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Siri, that simultaneously loved and hated intelligence animating the iPhone 4S, doesn’t have a distinctive regional accent to speak of–she seems to hail from the same part of the country as 2001’s HAL. But a new report from Reuters suggests that if she were to use regional mannerisms, “Yeehaw!” might be the most suiting.

Though Apple sources many of the components for its devices from Asia (its supplier, Foxconn, has famously taken flak following the suicides of several of its employees), Reuters reports that the A5 chip that powers iPhone 4S’s and iPad 2’s are now being sourced from a factory in Austin, Texas. That factory, owned by the Korean company Samsung Electronics, measures 1.6 million square feet, and has been there since 1996, initially to make its NAND flash memory chips. Why Austin? The city is something of a tech hub because of the University of Texas’s top-rate engineering school.

Reuters doesn’t name its sources in its report, but they say that Samsung started supplying the A5 chips from the Austin plant at some point this year. Samsung and Apple alike are keeping tight-lipped about this one, as usual.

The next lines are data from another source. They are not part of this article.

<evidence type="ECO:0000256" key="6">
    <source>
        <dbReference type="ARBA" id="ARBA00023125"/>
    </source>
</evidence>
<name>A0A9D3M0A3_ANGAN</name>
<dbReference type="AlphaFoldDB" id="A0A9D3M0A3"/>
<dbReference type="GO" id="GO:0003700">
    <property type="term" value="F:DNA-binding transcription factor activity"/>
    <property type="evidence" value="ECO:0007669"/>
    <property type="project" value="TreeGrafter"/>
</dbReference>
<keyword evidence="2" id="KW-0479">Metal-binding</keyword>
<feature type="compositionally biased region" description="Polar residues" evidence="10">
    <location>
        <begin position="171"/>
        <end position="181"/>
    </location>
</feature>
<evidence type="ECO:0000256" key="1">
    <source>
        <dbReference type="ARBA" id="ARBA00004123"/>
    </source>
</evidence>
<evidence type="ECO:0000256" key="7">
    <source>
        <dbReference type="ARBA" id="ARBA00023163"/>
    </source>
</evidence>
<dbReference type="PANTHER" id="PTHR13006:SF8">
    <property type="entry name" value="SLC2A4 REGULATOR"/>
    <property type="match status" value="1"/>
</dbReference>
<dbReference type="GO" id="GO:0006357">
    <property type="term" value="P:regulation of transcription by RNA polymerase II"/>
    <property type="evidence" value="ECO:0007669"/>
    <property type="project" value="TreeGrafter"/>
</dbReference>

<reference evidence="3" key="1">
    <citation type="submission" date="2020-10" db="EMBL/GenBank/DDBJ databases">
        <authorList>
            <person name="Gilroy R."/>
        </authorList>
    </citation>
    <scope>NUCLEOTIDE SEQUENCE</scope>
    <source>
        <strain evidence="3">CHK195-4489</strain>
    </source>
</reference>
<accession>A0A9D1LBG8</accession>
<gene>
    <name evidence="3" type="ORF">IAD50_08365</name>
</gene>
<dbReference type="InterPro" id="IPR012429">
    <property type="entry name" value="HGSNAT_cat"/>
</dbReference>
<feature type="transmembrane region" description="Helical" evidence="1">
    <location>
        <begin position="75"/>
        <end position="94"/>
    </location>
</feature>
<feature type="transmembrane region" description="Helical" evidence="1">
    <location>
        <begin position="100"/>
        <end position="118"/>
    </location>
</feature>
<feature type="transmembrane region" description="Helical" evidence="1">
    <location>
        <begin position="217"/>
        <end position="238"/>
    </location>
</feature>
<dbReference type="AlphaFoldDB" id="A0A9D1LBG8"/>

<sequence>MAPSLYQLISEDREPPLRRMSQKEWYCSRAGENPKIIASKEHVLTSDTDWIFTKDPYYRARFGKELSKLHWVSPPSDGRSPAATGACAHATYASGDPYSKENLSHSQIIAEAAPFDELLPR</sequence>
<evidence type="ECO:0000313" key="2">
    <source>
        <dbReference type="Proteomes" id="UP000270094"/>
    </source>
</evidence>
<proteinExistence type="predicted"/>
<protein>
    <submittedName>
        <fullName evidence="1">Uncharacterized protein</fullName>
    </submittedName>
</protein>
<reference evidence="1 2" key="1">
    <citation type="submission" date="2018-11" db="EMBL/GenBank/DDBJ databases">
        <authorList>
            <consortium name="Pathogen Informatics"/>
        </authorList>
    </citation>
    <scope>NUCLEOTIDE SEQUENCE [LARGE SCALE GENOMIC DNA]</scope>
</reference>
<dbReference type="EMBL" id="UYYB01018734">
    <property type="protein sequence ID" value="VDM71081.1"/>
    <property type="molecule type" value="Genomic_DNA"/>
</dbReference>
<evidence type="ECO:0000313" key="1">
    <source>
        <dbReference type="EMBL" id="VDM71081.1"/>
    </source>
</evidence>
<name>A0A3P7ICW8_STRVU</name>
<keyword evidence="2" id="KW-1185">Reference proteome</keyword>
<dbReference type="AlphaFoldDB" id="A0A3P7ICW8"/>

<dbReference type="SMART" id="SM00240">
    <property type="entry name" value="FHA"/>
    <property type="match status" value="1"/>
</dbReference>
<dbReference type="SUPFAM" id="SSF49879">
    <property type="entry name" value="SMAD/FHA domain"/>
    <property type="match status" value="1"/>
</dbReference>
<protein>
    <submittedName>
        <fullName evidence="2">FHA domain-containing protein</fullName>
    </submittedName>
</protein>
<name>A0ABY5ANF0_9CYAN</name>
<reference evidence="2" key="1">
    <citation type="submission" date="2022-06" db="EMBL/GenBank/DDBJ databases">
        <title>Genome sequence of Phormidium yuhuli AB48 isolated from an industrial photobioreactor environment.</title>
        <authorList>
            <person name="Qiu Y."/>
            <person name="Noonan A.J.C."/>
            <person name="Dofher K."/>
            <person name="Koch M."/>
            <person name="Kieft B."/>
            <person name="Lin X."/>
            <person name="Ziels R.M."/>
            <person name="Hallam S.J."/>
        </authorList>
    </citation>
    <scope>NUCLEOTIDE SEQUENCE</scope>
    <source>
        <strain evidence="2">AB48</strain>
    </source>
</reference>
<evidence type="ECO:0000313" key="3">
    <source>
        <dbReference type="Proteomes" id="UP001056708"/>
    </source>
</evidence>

In the weird, wonderful world of technology, the bitterest enemies can also be the best of friends. Apple is heavily reliant on Samsung technology; Apple bought $6 billion worth of components from the company in 2010, according to the Austin American-Statesman. As the two companies smile through gritted teeth, though, they are also swiping knives at each other’s backs. Samsung and Apple are embroiled in a series of epic legal battles (over product design and IP) that have spilled over into California, South Korea, Japan, Germany, and Italy. New claims, in fact, have just been filed in Germany, including one over the use of emoticons, of all things. Meanwhile, Apple has reportedly (according to Digitimes) reached out to Taiwan Semiconductor Manufacturing Company, which might begin to manufacture some of Apple’s next-gen CPUs. If things ever got irreparably acrimonious between Apple and Samsung, suspect some, TSMC could pick up some of the slack.

Suffice it to say that the Apple gadget in your pocket or pocketbook right now is a mongrel of a device. Some parts are made in Asia, and some parts are apparently made in Texas and then shipped to Asia to be assembled (or perhaps even to Brazil, if a rumor repeated by The Verge carries any weight). Meanwhile, so long as Foxconn remains a central part of Apple’s supply chain, and so long as its practices remain suspicious to many observers, there are still plenty of hard questions to ask yourself about the global effects of your gadget lust.

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